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Publication numberUS3882243 A
Publication typeGrant
Publication dateMay 6, 1975
Filing dateAug 18, 1972
Priority dateFeb 4, 1972
Publication numberUS 3882243 A, US 3882243A, US-A-3882243, US3882243 A, US3882243A
InventorsTadao Maeda, Tomoaki Kiyotaki, Yasuo Katsuhara, Takayoshi Mitsunaga, Mitsuo Iwade
Original AssigneeSumitomo Chemical Co
Export CitationBiBTeX, EndNote, RefMan
External Links: USPTO, USPTO Assignment, Espacenet
Aqueous suspensions of stable non-beta type crystals of higher fatty acid esters of chloramphenicol
US 3882243 A
Abstract
A process for preparing an aqueous suspension of stable non- beta -type crystals of a chloramphenicol high fatty acid esters by suspending non- beta -type crystals of a chloramphenicol higher fatty acid ester with a sucrose fatty acid ester in water. Also provided herein is a stable pharmaceutical composition in the form of the aqueous suspension of the aforementioned components.
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Description  (OCR text may contain errors)

0 United States Patent 1 [Hi 3,882,243 Maeda et al. May 6, 1975 [54] AQUEOUS SUSPENSIONS OF STABLE 3.592333 7/l97l Kullenberg l. 424/324 NON BETA TYPE CRYSTALS OF HIGHER 3.702364 ll/l972 Bo ghosian et ul. 424/324 FATTY ACID ESTERS 0F 3,708,594 l/l973 Aklto et al 424/324 CHLORAMPHENICOL OTHER PUBLICATIONS [75] Inventors: Tadao Maeda, Minoo; Tomoaki Kiyotaki, Ibaraki; Yasuo Katsuhara, Chemical Abstracts 55:!40l7d (l96l Kobe; Takayoshi Mitsunaga, Takatsuki; Mitsuo lwade, Settsu. all of Japan Primary Examiner-Albert T. Meyers I Assistant Examiner-Leonard Schenkman [73] Asslgnee: sumtomo chem'cal Company Attorney. Agent, or FirmWenderoth, Lind & Ponack Limited [22] Filed: Aug. 18, 1972 21 Appl. No; 281,941 [571 ABSTRACT A process for preparing an aqueous suspension of sta [30] Foreign Application Priority Data ble non-B-type crystals of a chloramphcnicol high Feb. 4, 1972 Japan 47-13190 fatty acid esters by suspending non-B-type crystals of a chloramphenicol higher fatty acid ester with a sucrose [52] US. Cl. 424/312; 260/4045; 424/324 fatty acid ester in water. Also provided herein is a sta- [51] Int. Cl A61k 21/00 ble pharmaceutical composition in the form of the [58] Field of Search 424/312 324; 260/4045 aqueous suspension of the aforementioned compo' nents. [56] References Cited UNITED STATES PATENTS l2/l964 Duill 424/295 X 3 Claims, N0 Drawings AQUEOUS SUSPENSIONS OF STABLE NON-BETA TYPE CRYSTALS OF HIGHER FATTY ACID ESTERS OF CHLORAMPHENICOL The present invention relates to a method of preparing an aqueous suspension containing stable nonfi type crystals of chloramphenicol higher fatty acid ester which prevents non-B-type crystals from being transformed into lower bioactive B-typc crystals.

In other words. the present invention is a method of preparing an aqueous suspension containing stable non-B-type crystals of chloramphenicol higher fatty acid ester which prevents non-B-type crystals from being transformed into B-type crystals. characterized by adding a sucrose fatty acid ester in the preparation process of said suspension.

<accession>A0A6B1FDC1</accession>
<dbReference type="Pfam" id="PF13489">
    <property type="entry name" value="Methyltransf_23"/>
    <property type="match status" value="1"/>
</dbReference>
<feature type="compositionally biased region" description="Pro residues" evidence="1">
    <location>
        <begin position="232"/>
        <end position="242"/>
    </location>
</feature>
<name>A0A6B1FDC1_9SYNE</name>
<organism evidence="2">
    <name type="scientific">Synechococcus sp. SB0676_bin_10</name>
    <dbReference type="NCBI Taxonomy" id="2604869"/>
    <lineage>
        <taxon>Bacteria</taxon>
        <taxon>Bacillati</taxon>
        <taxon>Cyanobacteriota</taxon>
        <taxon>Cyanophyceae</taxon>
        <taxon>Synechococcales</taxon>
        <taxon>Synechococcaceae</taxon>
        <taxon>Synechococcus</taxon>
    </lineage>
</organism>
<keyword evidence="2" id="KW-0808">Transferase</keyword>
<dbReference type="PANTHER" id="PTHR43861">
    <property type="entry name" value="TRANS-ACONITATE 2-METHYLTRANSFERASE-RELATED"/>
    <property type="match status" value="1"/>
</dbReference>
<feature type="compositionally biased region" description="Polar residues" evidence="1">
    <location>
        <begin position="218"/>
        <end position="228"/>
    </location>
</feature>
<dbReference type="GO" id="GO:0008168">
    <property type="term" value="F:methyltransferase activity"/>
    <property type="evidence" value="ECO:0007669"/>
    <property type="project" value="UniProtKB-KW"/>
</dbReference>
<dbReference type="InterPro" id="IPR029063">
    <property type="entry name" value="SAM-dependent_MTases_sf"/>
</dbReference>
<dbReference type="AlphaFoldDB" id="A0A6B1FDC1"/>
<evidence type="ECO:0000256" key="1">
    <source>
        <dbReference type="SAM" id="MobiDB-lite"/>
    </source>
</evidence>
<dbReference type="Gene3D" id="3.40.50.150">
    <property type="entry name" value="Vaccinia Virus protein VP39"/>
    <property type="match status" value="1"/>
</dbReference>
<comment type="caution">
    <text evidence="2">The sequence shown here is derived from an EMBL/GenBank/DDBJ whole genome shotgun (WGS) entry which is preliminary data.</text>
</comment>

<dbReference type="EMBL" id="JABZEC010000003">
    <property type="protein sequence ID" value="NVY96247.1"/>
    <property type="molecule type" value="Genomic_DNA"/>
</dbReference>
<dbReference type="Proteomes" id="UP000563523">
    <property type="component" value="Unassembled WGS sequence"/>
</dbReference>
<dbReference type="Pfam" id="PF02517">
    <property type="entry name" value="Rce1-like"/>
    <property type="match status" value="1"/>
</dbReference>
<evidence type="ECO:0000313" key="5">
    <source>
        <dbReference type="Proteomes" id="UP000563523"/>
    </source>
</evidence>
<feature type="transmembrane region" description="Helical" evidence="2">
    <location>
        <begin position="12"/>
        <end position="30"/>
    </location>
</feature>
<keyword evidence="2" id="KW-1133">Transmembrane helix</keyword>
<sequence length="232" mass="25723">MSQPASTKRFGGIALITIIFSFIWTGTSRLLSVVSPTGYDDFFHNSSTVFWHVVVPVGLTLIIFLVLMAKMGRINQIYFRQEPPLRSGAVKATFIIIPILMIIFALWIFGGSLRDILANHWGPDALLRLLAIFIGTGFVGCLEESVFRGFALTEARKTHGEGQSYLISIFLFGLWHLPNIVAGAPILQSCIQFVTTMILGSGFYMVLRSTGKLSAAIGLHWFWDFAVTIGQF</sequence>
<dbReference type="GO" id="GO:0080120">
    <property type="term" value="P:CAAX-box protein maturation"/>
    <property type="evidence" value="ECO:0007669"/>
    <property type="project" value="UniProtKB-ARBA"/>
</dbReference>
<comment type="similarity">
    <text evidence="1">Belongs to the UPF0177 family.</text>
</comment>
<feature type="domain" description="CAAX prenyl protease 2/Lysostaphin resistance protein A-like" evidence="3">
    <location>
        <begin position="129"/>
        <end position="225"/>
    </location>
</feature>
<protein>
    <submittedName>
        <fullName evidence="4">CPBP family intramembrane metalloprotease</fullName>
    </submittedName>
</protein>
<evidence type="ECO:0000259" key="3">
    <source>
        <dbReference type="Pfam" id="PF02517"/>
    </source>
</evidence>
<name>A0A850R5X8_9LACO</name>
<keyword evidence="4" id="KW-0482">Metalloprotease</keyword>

lt is well known that the polymorphic forms of chloroamphenicol higher fatty acid ester are distinguished into three types. i.e. the amorphous, orand B-types. Among them. the amorphous and a-types are absorbed well upon oral administration to give high serum concentration. while the B-type is biologically inactive and exhibits practically no therapeutic effect.

Aqueous suspensions containing non-B-type crystals of chloramphenicol higher fatty acid ester have been heretofore obtained by various preparing methods. Such aqueous suspensions, however. have a disadvantage that the bioactivity is lowered because the crystals of chloramphenicol higher fatty acid ester in suspen sion grow gradually after standing for storage and are finally transformed from the amorphous or a-type into B-type crystals.

We made extensive studies for a method of preparing an aqueous suspension of stable chloramphenicol higher fatty acid ester by which the crystal growth or the polymorphic change into the fi-type is remarkably prevented. As a result. it has now been found that. in the preparation of an aqueous suspension containing non-B-type crystals of chloramphenicol higher fatty acid ester, the non-l3-type crystals of the ester are remarkably stabilized from the crystal growth or transformation into B-type crystals by adding a sucrose fatty acid ester. The present invention is based on this find- The method of preparing aqueous suspension containing non-B-type crystals of chloramphenicol higher fatty acid ester (hereinafter abbreviated as CPF) in the present invention includes all the methods that give an aqueous suspension of non-B-type crystals of CPF. that A. the method of preparing an aqueous suspension of non-B-type crystals wherein said crystals are isolated after treatment in accordance with the following methods. and resuspended in water: